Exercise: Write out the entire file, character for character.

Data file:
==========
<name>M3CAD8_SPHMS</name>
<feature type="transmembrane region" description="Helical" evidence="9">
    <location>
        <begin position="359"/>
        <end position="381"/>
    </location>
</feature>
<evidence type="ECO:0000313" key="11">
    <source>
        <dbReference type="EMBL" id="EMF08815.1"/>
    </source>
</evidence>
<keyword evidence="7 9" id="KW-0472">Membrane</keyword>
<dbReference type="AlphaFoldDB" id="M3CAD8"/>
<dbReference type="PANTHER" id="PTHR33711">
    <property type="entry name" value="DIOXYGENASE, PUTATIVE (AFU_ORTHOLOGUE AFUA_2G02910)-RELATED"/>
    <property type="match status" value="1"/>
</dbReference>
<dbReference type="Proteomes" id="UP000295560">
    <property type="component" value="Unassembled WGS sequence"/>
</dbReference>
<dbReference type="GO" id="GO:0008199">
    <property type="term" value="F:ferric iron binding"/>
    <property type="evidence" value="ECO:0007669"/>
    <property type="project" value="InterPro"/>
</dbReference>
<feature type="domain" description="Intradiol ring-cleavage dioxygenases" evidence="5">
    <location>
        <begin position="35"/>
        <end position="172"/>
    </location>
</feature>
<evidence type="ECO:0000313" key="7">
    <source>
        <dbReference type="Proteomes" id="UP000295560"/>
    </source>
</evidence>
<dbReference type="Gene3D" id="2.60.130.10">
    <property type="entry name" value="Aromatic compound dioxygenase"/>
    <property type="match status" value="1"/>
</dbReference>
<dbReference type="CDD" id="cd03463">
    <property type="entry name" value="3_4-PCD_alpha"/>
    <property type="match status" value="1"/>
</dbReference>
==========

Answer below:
<name>M3CAD8_SPHMS</name>
<feature type="transmembrane region" description="Helical" evidence="9">
    <location>
        <begin position="359"/>
        <end position="381"/>
    </location>
</feature>
<evidence type="ECO:0000313" key="11">
    <source>
        <dbReference type="EMBL" id="EMF08815.1"/>
    </source>
</evidence>
<keyword evidence="7 9" id="KW-0472">Membrane</keyword>
<dbReference type="AlphaFoldDB" id="M3CAD8"/>
<dbReference type="PANTHER" id="PTHR33711">
    <property type="entry name" value="DIOXYGENASE, PUTATIVE (AFU_ORTHOLOGUE AFUA_2G02910)-RELATED"/>
    <property type="match status" value="1"/>
</dbReference>
<dbReference type="Proteomes" id="UP000295560">
    <property type="component" value="Unassembled WGS sequence"/>
</dbReference>
<dbReference type="GO" id="GO:0008199">
    <property type="term" value="F:ferric iron binding"/>
    <property type="evidence" value="ECO:0007669"/>
    <property type="project" value="InterPro"/>
</dbReference>
<feature type="domain" description="Intradiol ring-cleavage dioxygenases" evidence="5">
    <location>
        <begin position="35"/>
        <end position="172"/>
    </location>
</feature>
<evidence type="ECO:0000313" key="7">
    <source>
        <dbReference type="Proteomes" id="UP000295560"/>
    </source>
</evidence>
<dbReference type="Gene3D" id="2.60.130.10">
    <property type="entry name" value="Aromatic compound dioxygenase"/>
    <property type="match status" value="1"/>
</dbReference>
<dbReference type="CDD" id="cd03463">
    <property type="entry name" value="3_4-PCD_alpha"/>
    <property type="match status" value="1"/>
</dbReference>